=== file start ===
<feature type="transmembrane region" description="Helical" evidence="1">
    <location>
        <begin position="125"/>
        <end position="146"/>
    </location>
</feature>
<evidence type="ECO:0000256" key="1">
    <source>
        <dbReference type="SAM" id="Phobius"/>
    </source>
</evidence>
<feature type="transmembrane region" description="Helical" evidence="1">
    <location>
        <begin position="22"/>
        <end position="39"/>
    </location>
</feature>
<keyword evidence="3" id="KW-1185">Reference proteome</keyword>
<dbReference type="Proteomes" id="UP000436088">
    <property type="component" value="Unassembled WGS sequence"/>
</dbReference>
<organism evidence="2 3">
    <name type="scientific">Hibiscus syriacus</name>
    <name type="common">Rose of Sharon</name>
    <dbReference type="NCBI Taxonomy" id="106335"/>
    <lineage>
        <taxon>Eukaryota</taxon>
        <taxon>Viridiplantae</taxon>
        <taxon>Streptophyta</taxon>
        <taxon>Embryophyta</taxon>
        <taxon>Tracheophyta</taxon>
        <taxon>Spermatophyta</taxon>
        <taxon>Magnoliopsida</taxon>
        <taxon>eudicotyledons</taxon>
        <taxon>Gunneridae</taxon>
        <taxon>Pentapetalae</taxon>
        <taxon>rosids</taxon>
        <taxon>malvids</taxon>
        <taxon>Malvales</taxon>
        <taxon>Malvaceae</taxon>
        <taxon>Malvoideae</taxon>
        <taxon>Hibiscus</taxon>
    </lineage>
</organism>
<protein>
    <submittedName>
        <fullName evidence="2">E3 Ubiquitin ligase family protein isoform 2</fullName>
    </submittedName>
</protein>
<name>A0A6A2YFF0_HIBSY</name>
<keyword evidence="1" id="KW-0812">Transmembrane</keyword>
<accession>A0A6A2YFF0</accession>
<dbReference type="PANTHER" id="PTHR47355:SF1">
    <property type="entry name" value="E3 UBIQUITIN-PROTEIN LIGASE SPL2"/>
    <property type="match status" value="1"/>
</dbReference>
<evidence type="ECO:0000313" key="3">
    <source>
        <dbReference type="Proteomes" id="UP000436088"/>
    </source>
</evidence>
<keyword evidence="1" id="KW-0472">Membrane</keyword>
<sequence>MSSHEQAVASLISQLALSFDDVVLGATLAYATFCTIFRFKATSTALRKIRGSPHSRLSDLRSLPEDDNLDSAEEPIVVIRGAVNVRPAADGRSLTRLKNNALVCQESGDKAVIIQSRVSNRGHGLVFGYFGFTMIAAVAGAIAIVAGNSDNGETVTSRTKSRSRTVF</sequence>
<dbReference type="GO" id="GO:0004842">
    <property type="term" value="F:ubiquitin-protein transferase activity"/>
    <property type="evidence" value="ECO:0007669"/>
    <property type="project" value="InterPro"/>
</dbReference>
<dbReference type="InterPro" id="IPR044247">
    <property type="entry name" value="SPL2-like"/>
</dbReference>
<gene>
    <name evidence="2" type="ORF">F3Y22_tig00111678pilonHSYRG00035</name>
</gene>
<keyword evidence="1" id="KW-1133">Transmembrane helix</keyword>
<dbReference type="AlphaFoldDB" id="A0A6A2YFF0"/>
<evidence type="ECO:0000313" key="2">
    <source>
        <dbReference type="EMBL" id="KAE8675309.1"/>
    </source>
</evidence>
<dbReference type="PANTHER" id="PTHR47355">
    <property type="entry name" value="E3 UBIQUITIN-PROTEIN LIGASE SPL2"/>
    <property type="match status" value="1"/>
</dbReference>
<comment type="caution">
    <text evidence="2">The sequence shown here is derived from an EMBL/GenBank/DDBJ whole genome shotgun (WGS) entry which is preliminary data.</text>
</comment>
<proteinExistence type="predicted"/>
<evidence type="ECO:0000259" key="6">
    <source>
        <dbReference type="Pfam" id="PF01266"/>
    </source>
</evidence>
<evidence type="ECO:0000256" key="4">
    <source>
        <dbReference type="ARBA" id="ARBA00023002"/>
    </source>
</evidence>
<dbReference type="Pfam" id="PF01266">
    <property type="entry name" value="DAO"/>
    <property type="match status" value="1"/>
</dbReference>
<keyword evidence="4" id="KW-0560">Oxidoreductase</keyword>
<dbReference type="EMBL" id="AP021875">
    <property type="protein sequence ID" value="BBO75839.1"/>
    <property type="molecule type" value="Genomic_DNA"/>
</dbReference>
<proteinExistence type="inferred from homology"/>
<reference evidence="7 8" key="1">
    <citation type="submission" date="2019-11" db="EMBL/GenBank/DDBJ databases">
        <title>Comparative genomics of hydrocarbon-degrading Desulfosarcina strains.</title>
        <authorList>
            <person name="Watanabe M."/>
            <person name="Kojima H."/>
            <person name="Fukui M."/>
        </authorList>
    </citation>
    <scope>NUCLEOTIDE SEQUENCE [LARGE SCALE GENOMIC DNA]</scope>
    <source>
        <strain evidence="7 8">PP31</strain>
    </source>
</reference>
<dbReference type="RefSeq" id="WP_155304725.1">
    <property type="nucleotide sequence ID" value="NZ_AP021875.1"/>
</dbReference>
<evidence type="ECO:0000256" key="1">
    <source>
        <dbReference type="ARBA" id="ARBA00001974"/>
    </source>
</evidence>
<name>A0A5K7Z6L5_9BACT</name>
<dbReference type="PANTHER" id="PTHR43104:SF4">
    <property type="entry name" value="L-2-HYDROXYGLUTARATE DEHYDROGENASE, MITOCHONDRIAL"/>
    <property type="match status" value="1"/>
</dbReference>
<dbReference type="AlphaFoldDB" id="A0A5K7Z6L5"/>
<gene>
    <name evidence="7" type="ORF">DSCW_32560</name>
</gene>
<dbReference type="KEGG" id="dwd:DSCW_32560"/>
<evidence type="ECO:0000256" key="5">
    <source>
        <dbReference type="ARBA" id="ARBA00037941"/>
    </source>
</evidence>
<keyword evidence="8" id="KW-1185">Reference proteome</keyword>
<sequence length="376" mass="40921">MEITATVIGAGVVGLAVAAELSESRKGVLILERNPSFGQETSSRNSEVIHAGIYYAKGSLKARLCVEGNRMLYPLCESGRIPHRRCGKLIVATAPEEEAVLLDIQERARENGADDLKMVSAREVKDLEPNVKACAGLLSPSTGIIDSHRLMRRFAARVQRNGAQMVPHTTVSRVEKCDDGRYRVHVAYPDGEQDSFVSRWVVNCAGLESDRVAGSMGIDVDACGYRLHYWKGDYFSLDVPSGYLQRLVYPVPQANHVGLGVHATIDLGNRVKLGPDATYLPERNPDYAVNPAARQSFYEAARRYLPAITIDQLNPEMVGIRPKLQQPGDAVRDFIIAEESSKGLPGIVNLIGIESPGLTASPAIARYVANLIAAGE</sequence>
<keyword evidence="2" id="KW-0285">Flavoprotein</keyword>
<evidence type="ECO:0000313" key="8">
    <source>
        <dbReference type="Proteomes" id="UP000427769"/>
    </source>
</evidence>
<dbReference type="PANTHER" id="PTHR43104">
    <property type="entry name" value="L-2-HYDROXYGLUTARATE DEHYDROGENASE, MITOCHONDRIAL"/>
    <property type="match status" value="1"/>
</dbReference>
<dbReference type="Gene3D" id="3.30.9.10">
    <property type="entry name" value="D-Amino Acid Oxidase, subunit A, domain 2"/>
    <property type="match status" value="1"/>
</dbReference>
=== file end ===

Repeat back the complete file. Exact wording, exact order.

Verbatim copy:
<feature type="transmembrane region" description="Helical" evidence="1">
    <location>
        <begin position="125"/>
        <end position="146"/>
    </location>
</feature>
<evidence type="ECO:0000256" key="1">
    <source>
        <dbReference type="SAM" id="Phobius"/>
    </source>
</evidence>
<feature type="transmembrane region" description="Helical" evidence="1">
    <location>
        <begin position="22"/>
        <end position="39"/>
    </location>
</feature>
<keyword evidence="3" id="KW-1185">Reference proteome</keyword>
<dbReference type="Proteomes" id="UP000436088">
    <property type="component" value="Unassembled WGS sequence"/>
</dbReference>
<organism evidence="2 3">
    <name type="scientific">Hibiscus syriacus</name>
    <name type="common">Rose of Sharon</name>
    <dbReference type="NCBI Taxonomy" id="106335"/>
    <lineage>
        <taxon>Eukaryota</taxon>
        <taxon>Viridiplantae</taxon>
        <taxon>Streptophyta</taxon>
        <taxon>Embryophyta</taxon>
        <taxon>Tracheophyta</taxon>
        <taxon>Spermatophyta</taxon>
        <taxon>Magnoliopsida</taxon>
        <taxon>eudicotyledons</taxon>
        <taxon>Gunneridae</taxon>
        <taxon>Pentapetalae</taxon>
        <taxon>rosids</taxon>
        <taxon>malvids</taxon>
        <taxon>Malvales</taxon>
        <taxon>Malvaceae</taxon>
        <taxon>Malvoideae</taxon>
        <taxon>Hibiscus</taxon>
    </lineage>
</organism>
<protein>
    <submittedName>
        <fullName evidence="2">E3 Ubiquitin ligase family protein isoform 2</fullName>
    </submittedName>
</protein>
<name>A0A6A2YFF0_HIBSY</name>
<keyword evidence="1" id="KW-0812">Transmembrane</keyword>
<accession>A0A6A2YFF0</accession>
<dbReference type="PANTHER" id="PTHR47355:SF1">
    <property type="entry name" value="E3 UBIQUITIN-PROTEIN LIGASE SPL2"/>
    <property type="match status" value="1"/>
</dbReference>
<evidence type="ECO:0000313" key="3">
    <source>
        <dbReference type="Proteomes" id="UP000436088"/>
    </source>
</evidence>
<keyword evidence="1" id="KW-0472">Membrane</keyword>
<sequence>MSSHEQAVASLISQLALSFDDVVLGATLAYATFCTIFRFKATSTALRKIRGSPHSRLSDLRSLPEDDNLDSAEEPIVVIRGAVNVRPAADGRSLTRLKNNALVCQESGDKAVIIQSRVSNRGHGLVFGYFGFTMIAAVAGAIAIVAGNSDNGETVTSRTKSRSRTVF</sequence>
<dbReference type="GO" id="GO:0004842">
    <property type="term" value="F:ubiquitin-protein transferase activity"/>
    <property type="evidence" value="ECO:0007669"/>
    <property type="project" value="InterPro"/>
</dbReference>
<dbReference type="InterPro" id="IPR044247">
    <property type="entry name" value="SPL2-like"/>
</dbReference>
<gene>
    <name evidence="2" type="ORF">F3Y22_tig00111678pilonHSYRG00035</name>
</gene>
<keyword evidence="1" id="KW-1133">Transmembrane helix</keyword>
<dbReference type="AlphaFoldDB" id="A0A6A2YFF0"/>
<evidence type="ECO:0000313" key="2">
    <source>
        <dbReference type="EMBL" id="KAE8675309.1"/>
    </source>
</evidence>
<dbReference type="PANTHER" id="PTHR47355">
    <property type="entry name" value="E3 UBIQUITIN-PROTEIN LIGASE SPL2"/>
    <property type="match status" value="1"/>
</dbReference>
<comment type="caution">
    <text evidence="2">The sequence shown here is derived from an EMBL/GenBank/DDBJ whole genome shotgun (WGS) entry which is preliminary data.</text>
</comment>
<proteinExistence type="predicted"/>
<evidence type="ECO:0000259" key="6">
    <source>
        <dbReference type="Pfam" id="PF01266"/>
    </source>
</evidence>
<evidence type="ECO:0000256" key="4">
    <source>
        <dbReference type="ARBA" id="ARBA00023002"/>
    </source>
</evidence>
<dbReference type="Pfam" id="PF01266">
    <property type="entry name" value="DAO"/>
    <property type="match status" value="1"/>
</dbReference>
<keyword evidence="4" id="KW-0560">Oxidoreductase</keyword>
<dbReference type="EMBL" id="AP021875">
    <property type="protein sequence ID" value="BBO75839.1"/>
    <property type="molecule type" value="Genomic_DNA"/>
</dbReference>
<proteinExistence type="inferred from homology"/>
<reference evidence="7 8" key="1">
    <citation type="submission" date="2019-11" db="EMBL/GenBank/DDBJ databases">
        <title>Comparative genomics of hydrocarbon-degrading Desulfosarcina strains.</title>
        <authorList>
            <person name="Watanabe M."/>
            <person name="Kojima H."/>
            <person name="Fukui M."/>
        </authorList>
    </citation>
    <scope>NUCLEOTIDE SEQUENCE [LARGE SCALE GENOMIC DNA]</scope>
    <source>
        <strain evidence="7 8">PP31</strain>
    </source>
</reference>
<dbReference type="RefSeq" id="WP_155304725.1">
    <property type="nucleotide sequence ID" value="NZ_AP021875.1"/>
</dbReference>
<evidence type="ECO:0000256" key="1">
    <source>
        <dbReference type="ARBA" id="ARBA00001974"/>
    </source>
</evidence>
<name>A0A5K7Z6L5_9BACT</name>
<dbReference type="PANTHER" id="PTHR43104:SF4">
    <property type="entry name" value="L-2-HYDROXYGLUTARATE DEHYDROGENASE, MITOCHONDRIAL"/>
    <property type="match status" value="1"/>
</dbReference>
<dbReference type="AlphaFoldDB" id="A0A5K7Z6L5"/>
<gene>
    <name evidence="7" type="ORF">DSCW_32560</name>
</gene>
<dbReference type="KEGG" id="dwd:DSCW_32560"/>
<evidence type="ECO:0000256" key="5">
    <source>
        <dbReference type="ARBA" id="ARBA00037941"/>
    </source>
</evidence>
<keyword evidence="8" id="KW-1185">Reference proteome</keyword>
<sequence length="376" mass="40921">MEITATVIGAGVVGLAVAAELSESRKGVLILERNPSFGQETSSRNSEVIHAGIYYAKGSLKARLCVEGNRMLYPLCESGRIPHRRCGKLIVATAPEEEAVLLDIQERARENGADDLKMVSAREVKDLEPNVKACAGLLSPSTGIIDSHRLMRRFAARVQRNGAQMVPHTTVSRVEKCDDGRYRVHVAYPDGEQDSFVSRWVVNCAGLESDRVAGSMGIDVDACGYRLHYWKGDYFSLDVPSGYLQRLVYPVPQANHVGLGVHATIDLGNRVKLGPDATYLPERNPDYAVNPAARQSFYEAARRYLPAITIDQLNPEMVGIRPKLQQPGDAVRDFIIAEESSKGLPGIVNLIGIESPGLTASPAIARYVANLIAAGE</sequence>
<keyword evidence="2" id="KW-0285">Flavoprotein</keyword>
<evidence type="ECO:0000313" key="8">
    <source>
        <dbReference type="Proteomes" id="UP000427769"/>
    </source>
</evidence>
<dbReference type="PANTHER" id="PTHR43104">
    <property type="entry name" value="L-2-HYDROXYGLUTARATE DEHYDROGENASE, MITOCHONDRIAL"/>
    <property type="match status" value="1"/>
</dbReference>
<dbReference type="Gene3D" id="3.30.9.10">
    <property type="entry name" value="D-Amino Acid Oxidase, subunit A, domain 2"/>
    <property type="match status" value="1"/>
</dbReference>